Since it first ran, several friends have emailed me Adam Grant’s piece in the New York Times, “How To Raise a Creative Child. Step One: Back Off” to ask what I thought. They know I’m the original Back Off Mom. In fact, I’m Occam’s Mother. I believe “What’s Easiest for Mama is Best for the Kids.”
I also write about Gifted education, which is why what Adam Grant wrote was not new to me. Early achievers rarely become adult superstars. The classic example is The Terman Study, wherein a group of children chosen by IQ and supposedly nurtured using the latest scientific methods, primarily turned into high-achieving but not overly so adults, while two subjects who were tested, rejected, and not scientifically nurtured went on to win Nobel Prizes.
On the other hand, I will be forever grateful to Grant for the following paragraph about early achievers:
“We assume that they must lack the social and emotional skills to function in society. When you look at the evidence, though, this explanation doesn’t suffice: Less than a quarter of gifted children suffer from social and emotional problems. A vast majority are well adjusted—as winning at a cocktail party as in the spelling bee.”
As someone who deals regularly with high-achieving, “gifted” kids and adults, it’s one cliché I’d love to see put to rest for good. (Your child can be gifted and suffer from social-emotional issues, but they can also be diabetic and deal with the same. The two are not necessarily related.)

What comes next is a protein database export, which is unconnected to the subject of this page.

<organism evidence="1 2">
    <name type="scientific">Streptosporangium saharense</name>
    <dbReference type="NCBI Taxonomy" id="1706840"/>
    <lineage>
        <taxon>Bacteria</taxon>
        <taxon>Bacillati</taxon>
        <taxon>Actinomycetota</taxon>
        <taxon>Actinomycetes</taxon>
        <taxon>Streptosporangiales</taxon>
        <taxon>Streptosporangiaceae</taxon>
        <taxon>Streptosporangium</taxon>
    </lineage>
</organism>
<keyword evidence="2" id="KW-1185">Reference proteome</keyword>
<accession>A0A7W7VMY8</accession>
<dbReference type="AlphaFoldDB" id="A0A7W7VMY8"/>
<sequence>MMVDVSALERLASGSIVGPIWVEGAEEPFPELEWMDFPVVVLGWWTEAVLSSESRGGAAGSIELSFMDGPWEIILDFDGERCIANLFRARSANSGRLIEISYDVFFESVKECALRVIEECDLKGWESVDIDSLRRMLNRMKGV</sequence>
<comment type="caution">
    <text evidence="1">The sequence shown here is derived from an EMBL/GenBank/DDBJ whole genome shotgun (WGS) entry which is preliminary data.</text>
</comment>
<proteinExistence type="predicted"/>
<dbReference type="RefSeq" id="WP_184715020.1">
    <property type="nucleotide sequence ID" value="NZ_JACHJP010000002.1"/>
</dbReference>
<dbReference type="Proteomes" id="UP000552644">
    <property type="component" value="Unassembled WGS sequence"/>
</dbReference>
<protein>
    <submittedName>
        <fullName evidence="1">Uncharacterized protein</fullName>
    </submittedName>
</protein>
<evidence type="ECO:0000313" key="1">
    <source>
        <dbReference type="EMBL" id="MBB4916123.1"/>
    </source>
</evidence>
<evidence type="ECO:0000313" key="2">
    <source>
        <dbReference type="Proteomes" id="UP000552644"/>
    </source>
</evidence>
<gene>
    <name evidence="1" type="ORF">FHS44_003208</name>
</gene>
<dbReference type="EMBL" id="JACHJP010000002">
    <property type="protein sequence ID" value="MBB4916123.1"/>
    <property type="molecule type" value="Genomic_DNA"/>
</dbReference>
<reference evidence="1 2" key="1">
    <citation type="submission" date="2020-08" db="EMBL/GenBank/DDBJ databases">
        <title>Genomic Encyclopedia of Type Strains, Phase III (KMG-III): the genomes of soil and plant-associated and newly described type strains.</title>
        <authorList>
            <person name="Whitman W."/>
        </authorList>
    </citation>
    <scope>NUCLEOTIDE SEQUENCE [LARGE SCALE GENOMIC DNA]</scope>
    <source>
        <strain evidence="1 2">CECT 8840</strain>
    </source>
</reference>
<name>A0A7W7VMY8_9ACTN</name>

After explaining that most prodigies, taught to perform existing material to established markers, tend to settle into standard adult lives instead of breaking new ground, Grant talked about what actually does nurture creativity. He zeroed in on:
The parents of ordinary children had an average of six rules, like specific schedules for homework and bedtime. Parents of highly creative children had an average of fewer than one rule.
What an incredible coincidence! Because of my overall laissez-faire parenting style, we also have only one rule! It is: Don’t be lame. (Well, technically, my husband calls it, “Don’t be an ass.” But I prefer my more genteel version.)
What’s wonderful about Don’t Be Lame is that it’s an umbrella term that covers many eventualities. For instance:
1. You may be as creative as you like, but it doesn’t mean your rights trump those of others. While I will schlep you to Lincoln Center so you can dance in “Giselle,” you’re going to have to figure out a way to get yourself home since I need to pick up your sister. I’ll run myself ragged organizing an under-18 tech conference for you, but you still need to do your chores.
2. You can prioritize your own time, do your homework whenever you want, sign up for any activity you like, try whatever strikes your fancy (as long as the cost isn’t prohibitive, and if it is, get cracking filling out that scholarship form). But you also need to take responsibility for the consequences of your actions. If you wait until 9 p.m. to begin studying because you were too engrossed in a 3D printing project, I’m not writing a note to get you out of it. Even if you stayed late at school designing costumes for the play, the dinner dishes still need to be done. Yes, I believe that you are very, very tired the next morning.